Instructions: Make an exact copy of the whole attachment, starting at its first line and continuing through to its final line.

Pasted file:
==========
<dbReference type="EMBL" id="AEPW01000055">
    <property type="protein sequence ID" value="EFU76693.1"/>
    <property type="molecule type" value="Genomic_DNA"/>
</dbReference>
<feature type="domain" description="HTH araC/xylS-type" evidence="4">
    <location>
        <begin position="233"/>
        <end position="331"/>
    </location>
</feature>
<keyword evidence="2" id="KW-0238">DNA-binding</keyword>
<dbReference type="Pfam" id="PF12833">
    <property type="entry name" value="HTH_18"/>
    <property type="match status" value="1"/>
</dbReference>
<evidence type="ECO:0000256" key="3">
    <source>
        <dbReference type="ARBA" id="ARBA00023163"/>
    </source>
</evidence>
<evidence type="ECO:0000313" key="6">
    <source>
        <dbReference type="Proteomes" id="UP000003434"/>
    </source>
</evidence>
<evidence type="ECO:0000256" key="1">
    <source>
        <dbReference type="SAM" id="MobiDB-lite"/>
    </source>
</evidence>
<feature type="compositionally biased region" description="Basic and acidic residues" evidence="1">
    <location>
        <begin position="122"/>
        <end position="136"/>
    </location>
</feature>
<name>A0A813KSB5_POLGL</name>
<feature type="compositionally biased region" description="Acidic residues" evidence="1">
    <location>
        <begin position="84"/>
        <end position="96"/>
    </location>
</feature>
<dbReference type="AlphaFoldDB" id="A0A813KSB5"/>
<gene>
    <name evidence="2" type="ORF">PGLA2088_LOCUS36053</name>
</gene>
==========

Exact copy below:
<dbReference type="EMBL" id="AEPW01000055">
    <property type="protein sequence ID" value="EFU76693.1"/>
    <property type="molecule type" value="Genomic_DNA"/>
</dbReference>
<feature type="domain" description="HTH araC/xylS-type" evidence="4">
    <location>
        <begin position="233"/>
        <end position="331"/>
    </location>
</feature>
<keyword evidence="2" id="KW-0238">DNA-binding</keyword>
<dbReference type="Pfam" id="PF12833">
    <property type="entry name" value="HTH_18"/>
    <property type="match status" value="1"/>
</dbReference>
<evidence type="ECO:0000256" key="3">
    <source>
        <dbReference type="ARBA" id="ARBA00023163"/>
    </source>
</evidence>
<evidence type="ECO:0000313" key="6">
    <source>
        <dbReference type="Proteomes" id="UP000003434"/>
    </source>
</evidence>
<evidence type="ECO:0000256" key="1">
    <source>
        <dbReference type="SAM" id="MobiDB-lite"/>
    </source>
</evidence>
<feature type="compositionally biased region" description="Basic and acidic residues" evidence="1">
    <location>
        <begin position="122"/>
        <end position="136"/>
    </location>
</feature>
<name>A0A813KSB5_POLGL</name>
<feature type="compositionally biased region" description="Acidic residues" evidence="1">
    <location>
        <begin position="84"/>
        <end position="96"/>
    </location>
</feature>
<dbReference type="AlphaFoldDB" id="A0A813KSB5"/>
<gene>
    <name evidence="2" type="ORF">PGLA2088_LOCUS36053</name>
</gene>